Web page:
Think you have a sweet tooth? According to Packaged Foods, diet candy sales reached $495 million in 2004, more than four times the sales in 2000. The major contributing factor appears to be the increasing versatility of many artificial sweeteners, allowing for new combinations of flavor, texture and appearance.
Food Production Daily reports that Russell Stover is the current leader in diet candy, controlling 37% of dollar sales in IRI-tracked mass-market outlets as of first quarter 2005. Following Russell Stover are Hershey at 14%, Atkins Nutritionals with 12% and Kraft and 9%.
What is Diet Candy
So called “Diet Candy” generally means sugar free or low sugar, and the proliferation of sweeteners continues to grow. FDA approved sweeteners include saccharin, sucralose, aspartame, and acesulfame-K, all available both on your supermarket shelves and as ingredients, especially in diet drinks.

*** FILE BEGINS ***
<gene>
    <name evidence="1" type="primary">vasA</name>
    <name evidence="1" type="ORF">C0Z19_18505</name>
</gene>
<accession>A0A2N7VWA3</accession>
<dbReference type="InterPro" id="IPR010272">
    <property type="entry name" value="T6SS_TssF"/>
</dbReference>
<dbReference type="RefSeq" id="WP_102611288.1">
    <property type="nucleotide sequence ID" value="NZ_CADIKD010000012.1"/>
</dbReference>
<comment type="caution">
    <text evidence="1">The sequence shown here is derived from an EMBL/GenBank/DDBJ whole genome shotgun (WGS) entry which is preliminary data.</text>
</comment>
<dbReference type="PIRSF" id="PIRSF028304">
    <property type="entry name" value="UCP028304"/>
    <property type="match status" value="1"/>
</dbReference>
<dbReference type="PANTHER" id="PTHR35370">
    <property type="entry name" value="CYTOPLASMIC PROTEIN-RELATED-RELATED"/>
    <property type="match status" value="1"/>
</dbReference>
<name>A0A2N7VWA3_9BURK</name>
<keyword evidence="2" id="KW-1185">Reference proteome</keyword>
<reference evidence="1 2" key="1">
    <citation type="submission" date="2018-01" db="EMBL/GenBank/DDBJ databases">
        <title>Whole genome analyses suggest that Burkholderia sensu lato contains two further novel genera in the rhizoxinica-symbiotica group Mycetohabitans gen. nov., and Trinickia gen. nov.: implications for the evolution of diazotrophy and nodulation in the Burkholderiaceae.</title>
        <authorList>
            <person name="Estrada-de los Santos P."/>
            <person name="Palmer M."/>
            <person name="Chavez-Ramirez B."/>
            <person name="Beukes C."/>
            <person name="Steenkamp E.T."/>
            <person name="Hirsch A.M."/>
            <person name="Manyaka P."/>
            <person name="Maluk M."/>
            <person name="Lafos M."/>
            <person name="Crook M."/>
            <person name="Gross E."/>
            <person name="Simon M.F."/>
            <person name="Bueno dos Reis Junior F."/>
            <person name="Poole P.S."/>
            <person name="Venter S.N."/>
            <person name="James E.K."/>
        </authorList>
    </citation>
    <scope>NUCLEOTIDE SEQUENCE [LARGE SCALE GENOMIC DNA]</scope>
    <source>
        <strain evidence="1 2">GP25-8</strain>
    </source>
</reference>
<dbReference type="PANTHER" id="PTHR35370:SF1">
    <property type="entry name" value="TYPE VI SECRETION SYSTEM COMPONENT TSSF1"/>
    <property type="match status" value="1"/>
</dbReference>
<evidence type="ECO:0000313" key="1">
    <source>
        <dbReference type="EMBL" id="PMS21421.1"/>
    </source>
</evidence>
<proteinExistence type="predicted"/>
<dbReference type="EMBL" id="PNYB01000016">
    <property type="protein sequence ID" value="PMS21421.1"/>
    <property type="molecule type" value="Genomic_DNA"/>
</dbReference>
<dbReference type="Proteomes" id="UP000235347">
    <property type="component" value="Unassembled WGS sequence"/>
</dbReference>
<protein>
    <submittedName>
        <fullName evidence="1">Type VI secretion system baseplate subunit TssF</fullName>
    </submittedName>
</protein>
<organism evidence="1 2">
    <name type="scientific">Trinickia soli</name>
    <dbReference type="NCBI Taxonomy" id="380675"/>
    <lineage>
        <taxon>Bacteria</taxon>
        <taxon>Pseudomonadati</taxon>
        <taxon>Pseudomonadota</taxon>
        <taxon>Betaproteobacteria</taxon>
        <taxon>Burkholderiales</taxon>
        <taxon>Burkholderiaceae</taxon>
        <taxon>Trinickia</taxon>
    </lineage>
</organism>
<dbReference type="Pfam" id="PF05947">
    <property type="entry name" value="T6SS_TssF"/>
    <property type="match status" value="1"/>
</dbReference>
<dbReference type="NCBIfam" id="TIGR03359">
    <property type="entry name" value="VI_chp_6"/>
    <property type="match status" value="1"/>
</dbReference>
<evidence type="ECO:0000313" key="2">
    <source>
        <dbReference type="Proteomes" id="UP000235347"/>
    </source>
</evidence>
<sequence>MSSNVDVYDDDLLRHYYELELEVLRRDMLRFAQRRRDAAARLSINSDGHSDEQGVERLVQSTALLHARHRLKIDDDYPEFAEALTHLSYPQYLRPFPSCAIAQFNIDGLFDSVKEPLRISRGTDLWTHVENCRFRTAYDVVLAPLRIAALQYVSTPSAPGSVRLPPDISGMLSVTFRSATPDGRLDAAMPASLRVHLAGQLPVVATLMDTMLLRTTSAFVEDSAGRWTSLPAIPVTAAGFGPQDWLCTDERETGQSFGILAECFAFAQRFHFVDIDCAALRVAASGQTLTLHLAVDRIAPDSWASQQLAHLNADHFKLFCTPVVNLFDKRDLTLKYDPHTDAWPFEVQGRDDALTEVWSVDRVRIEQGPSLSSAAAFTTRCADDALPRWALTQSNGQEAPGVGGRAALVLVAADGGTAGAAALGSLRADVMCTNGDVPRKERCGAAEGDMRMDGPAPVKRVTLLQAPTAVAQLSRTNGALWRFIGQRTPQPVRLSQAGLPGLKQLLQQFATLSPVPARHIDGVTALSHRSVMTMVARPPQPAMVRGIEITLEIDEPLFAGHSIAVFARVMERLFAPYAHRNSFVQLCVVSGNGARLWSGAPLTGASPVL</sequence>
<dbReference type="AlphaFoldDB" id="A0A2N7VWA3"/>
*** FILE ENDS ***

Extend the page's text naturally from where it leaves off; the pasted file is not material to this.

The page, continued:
Newer sweeteners are known as polyols, which provide the same bulk as sugar but are sugar free, do not promote tooth decay, and are used in a wide range of foods including chewing gum, candies, ice cream, baked goods, and fruit spreads. Polyols are generally mixed with other sweeteners, since the combination (synergy) creates an even sweeter product than either used alone.
New Sweetners: Coming Soon to a Sweet Treat Near You
New sweeteners on the horizon include dihydrochalcones, derived from citrus fruits; glycyrrhizin, a non-caloric extract of licorice root and thaumatin, a mixture of proteins from a West African fruit.
Cyclamate, banned here in 1970 as a potential carcinogen, may make a comeback as it is currently awaiting approval in the United States. Cyclamate is currently accepted and used in 50 countries. Another little known sweetener, alitame, an amino acid derivative may win approval. All of these products are many times sweeter than sucrose, and are winning the favor of food producers and consumers every day.
The bottom line: Do these low calorie, low sugar products help people lose weight?